In the last entry, I talked about where I walk at work, but that only covers a part of my walking. 10,000 steps a day, the goal set by my Fitbit, is a lot harder than it sounds, but I've started using some other tricks:
1) I walk ten minutes on the treadmill every morning before my shower, unless I'm running late.
My treadmill is tucked away in the front corner of my living room, where I can turn the television to face it. I also use it at the end of the day, after dinner, if I am really behind on steps and a trip to the mailbox isn't enough to make up the gap.
I try to make sure that this never happens, because God damn, I hate walking on that treadmill.
I don't know if it's in its own bubble of time and space, but every minute on the treadmill is like three minutes in the real world. It's like the treadmill runs on dog years or something. It's not that I'm exhausted after ten minutes; it's that I can't force myself to do it for longer than that unless I really, really have to. I'd even rather walk the mall than walk on the treadmill.
Speaking of which...
2) I get a lot of steps at the mall and at stores, and not just in the store:
I park as far from stores as possible, even in the rain.
I'm so far from the stores sometimes that employees are parking closer than me.
Once, at the mall, the mall security guys were driving around in their truck while I was hiking in from my parking space and they stopped, rolled down their window, and informed me that, "Mister, there are closer spaces. You don't have to park way out here."
You don't say.
Sometimes it's really hard for me not to say horrible things to people.
Walking the mall is like walking through hell most days, but it's a lot of steps, so I can't give up on it. It's just an awful place filled with awful people, and why are there so many kids running around everywhere? For that matter, why are there so many kids running around in so many stores? Yesterday at one of the thrift stores I go to these two kids were running up and down the aisles, screaming and shoving each other while their mother obliviously picked through discounted Christmas items. As was probably inevitable, the kids rounded a corner, and the one in front collided with me.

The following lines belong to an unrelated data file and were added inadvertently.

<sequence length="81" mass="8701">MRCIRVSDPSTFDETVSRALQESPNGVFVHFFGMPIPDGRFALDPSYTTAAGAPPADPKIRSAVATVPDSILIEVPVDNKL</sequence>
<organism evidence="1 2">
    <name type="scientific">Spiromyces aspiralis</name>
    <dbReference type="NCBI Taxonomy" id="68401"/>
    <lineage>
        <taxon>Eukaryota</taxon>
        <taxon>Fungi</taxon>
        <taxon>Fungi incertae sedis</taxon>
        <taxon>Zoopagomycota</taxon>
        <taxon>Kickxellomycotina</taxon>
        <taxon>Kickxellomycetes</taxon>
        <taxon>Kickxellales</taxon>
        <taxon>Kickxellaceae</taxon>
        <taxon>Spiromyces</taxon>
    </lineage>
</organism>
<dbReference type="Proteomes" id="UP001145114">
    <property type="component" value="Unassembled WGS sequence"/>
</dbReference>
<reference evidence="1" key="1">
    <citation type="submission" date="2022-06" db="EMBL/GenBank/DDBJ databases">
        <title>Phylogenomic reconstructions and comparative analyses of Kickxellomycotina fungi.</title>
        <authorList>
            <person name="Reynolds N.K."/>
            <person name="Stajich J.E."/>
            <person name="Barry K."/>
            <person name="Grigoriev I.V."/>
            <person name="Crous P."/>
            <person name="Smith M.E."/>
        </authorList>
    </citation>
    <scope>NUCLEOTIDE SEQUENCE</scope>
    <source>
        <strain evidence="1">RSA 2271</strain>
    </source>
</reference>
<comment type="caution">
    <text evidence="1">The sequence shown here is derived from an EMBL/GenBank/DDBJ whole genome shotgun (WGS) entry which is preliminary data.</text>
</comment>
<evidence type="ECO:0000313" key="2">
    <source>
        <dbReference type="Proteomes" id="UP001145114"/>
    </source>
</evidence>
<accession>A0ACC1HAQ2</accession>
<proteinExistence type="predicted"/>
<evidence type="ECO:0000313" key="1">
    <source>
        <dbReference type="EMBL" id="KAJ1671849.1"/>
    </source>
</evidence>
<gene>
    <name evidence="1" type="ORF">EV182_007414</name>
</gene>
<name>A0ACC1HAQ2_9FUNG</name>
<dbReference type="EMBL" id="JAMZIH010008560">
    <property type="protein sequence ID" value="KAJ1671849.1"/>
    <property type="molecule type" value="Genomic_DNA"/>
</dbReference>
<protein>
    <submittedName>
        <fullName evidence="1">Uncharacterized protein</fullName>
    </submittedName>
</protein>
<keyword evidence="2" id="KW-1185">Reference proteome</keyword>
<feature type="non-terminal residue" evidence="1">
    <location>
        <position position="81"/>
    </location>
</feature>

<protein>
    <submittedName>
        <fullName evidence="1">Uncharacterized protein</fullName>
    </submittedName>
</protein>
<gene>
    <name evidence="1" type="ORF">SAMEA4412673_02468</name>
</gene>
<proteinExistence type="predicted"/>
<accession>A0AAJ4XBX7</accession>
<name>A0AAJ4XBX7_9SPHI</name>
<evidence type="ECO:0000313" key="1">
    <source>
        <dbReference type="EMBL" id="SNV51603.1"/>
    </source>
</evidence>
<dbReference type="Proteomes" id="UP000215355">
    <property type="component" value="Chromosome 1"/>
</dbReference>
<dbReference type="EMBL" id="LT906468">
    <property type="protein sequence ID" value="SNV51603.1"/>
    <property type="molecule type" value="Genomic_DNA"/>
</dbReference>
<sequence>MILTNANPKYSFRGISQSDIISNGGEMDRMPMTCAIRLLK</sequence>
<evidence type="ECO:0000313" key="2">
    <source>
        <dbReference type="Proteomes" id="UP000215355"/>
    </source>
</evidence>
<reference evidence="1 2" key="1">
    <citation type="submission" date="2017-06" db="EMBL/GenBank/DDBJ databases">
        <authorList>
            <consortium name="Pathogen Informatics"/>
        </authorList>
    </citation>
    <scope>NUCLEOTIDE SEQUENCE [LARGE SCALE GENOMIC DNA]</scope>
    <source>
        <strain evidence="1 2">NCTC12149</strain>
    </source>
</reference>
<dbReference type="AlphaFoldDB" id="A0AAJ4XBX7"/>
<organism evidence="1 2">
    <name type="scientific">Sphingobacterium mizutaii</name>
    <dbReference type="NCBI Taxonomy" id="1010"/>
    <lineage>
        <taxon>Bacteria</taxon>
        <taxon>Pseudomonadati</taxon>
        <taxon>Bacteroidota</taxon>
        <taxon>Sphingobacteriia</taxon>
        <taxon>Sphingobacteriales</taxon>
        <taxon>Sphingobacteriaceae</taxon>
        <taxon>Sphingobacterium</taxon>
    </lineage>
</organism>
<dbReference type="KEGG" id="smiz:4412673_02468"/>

Somehow, their mother noticed, and hurried over.
"Oh, mister, I'm so sorry."
"And I'm sorry that your kids think stores are playgrounds. You must be so ashamed."
OK, that was terrible. Even I felt bad after I said it, and I've said some really terrible things to people at stores before. There may be something to the idea, which my coworkers were trying to convince me of last week, that constant low grade hunger has made me slightly irritable and snappish.
Even though I felt bad, I left without apologizing, because the store didn't have any Pyrex or any good ties.
I shouldn't have been there, anyway. I should have been walking...
Marcheline was just commenting on the previous entry to say that I needed to get outside more, and she's right. Over the past couple of weeks, I have fallen in love with the nearby Lakeshore Greenway. The greenway circles the grounds of the former psychiatric institute, and while I'd been there before, I didn't realize how nice it is.
There's scenery, both natural:
and manmade, since the path cuts around a lot of the buildings, some closer than others:
It's also fully paved:
and only has a couple of hills. Unfortunately, if you go the direction that I usually do (the greenway is a loop, which is also a plus), one of those hills is the entire last quarter mile. It sucks. By the time I get to the car, I'm ready to sit down in the parking lot and suck in some air like a beached whale, wondering why I did this to myself.
Except for today, when I decided to walk the loop again.
The best part about the two mile greenway, though, is the people on it. Unlike the people at the mall, the people on the greenway are not horrible, and they're all there for the same reason that I am. What I like about them, though, is the variety. There are people in who are jogging, but also people walking their dogs. There are old people. There are families. There are people pushing strollers. And there are people who are bigger than me. Almost everywhere else I go, I am aware of my size to some degree. On the greenway, I am part of a crowd.